Should your dog take the #CanineGoodCitizen Test?

Should Your Dog Get Their Canine Good Citizen Certification?

Have you heard of the AKC’s Canine Good Citizen (CGC) Program? It’s a certification that dogs can achieve as a groundwork for agility, therapy, obedience and other activities. Even if you don’t plan to train your dog to become a therapy dog to participate in dog sports, the Canine Good Citizen Test is a good goal to work towards for raising a happy, well-mannered dog.

Why Take The Canine Good Citizen Test?

One of the most common reasons people take the CGC with their dogs is to prepare them to become therapy dogs. A therapy dog is not a service dog, and cannot be taken into public places with the exception of hospitals, schools and nursing homes, with permission. Therapy dogs are used to help patients and students feel relaxed, so they must be mannerly enough to calmly interact with many different people.

Even if you don’t plan to do therapy work with your dog or participate in dog sports, the CGC certificate you and your dog can earn together. It will motivate you to take time each week to train your dog and socialize them, which will strengthen your bond and make your dog more enjoyable to be around.

How To Prepare For And Take The CGC

During the CGC test, the evaluator will go over ten requirements:

  1. Accepting a friendly stranger
  2. Sitting politely for petting
  3. Appearance and grooming
  4. Out for a walk (walking on a loose lead)
  5. Walking through a crowd
  6. Sit and down on command, and staying in place
  7. Coming when called
  8. Reaction to another dog
  9. Reaction to distraction
  10. Supervised separation

These are basic skills that you can teach with or without the help of a professional trainer, depending on your training skills and your dog’s age, temperament and abilities. It’s always useful to take a basic puppy class if you get your dog as a pup, or a basic obedience class for adult dogs so you can get a gain a foundation on how to work with your dog in an environment full of distractions.

You can use food to reward your dog while you’re training, but you cannot use it during the test. Food rewards are best used when first training new behaviors and to keep skills sharp, but as your dog learns, you can use food intermittently so they will not expect treats every single time they respond to a command.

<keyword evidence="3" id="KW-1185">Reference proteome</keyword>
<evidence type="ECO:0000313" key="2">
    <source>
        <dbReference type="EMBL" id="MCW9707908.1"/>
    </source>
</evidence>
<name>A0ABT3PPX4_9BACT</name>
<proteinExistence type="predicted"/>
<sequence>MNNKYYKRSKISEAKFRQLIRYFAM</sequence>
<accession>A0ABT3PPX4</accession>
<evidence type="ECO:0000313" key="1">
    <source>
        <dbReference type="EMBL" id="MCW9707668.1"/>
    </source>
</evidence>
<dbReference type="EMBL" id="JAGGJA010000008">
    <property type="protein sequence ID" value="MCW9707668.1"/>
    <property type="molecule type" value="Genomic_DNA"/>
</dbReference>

Many dog trainers are CGC evaluators, and you can also visit your local Petco, as many stores regularly host CGC tests.

Why The CGC Test Isn’t For Every Dog

As beneficial as it is to shoot for passing the CGC Test, it’s not a realistic expectation for every dog, particularly the requirements for accepting strangers and dogs they don’t know.

The toughest part of preparing for the CGC isn’t always obedience, such as sitting and coming when called. Many dogs feel uncomfortable around strangers, especially those who have not been introduced to many different people when they were puppies in the early socialization period.

Other dogs take issue with the last qualification – supervised separation. Your dog might bark or cry when you’re out of their sight, which means they will fail the test.

While every qualification of the test can be trained, you may need a professional trainer or behaviorist to help you. Improper training can make certain issues worse. If you force your undersocialized dog to interact with strangers, they may have a scary, negative experience that could intensify their fear. It’s crucial that you work at your dog’s pace and make each new experience brief, easy and positive. If your dog starts barking when they see a stranger, it’s unfair – even dangerous – to hold them in place on their leash and have the stranger pet them.

Working at your dog’s pace may mean it could take weeks, even months to get them totally comfortable with strangers. If your dog cannot pass the CGC test, that does not mean they are a bad dog. It just means that they would not be a good candidate for therapy work.

You should still keep your dog’s brain active by training at home, taking small group or private training classes, going on walks and hikes, and even doing nosework. There’s plenty of fun, engaging things your dog can do without a CGC certificate.

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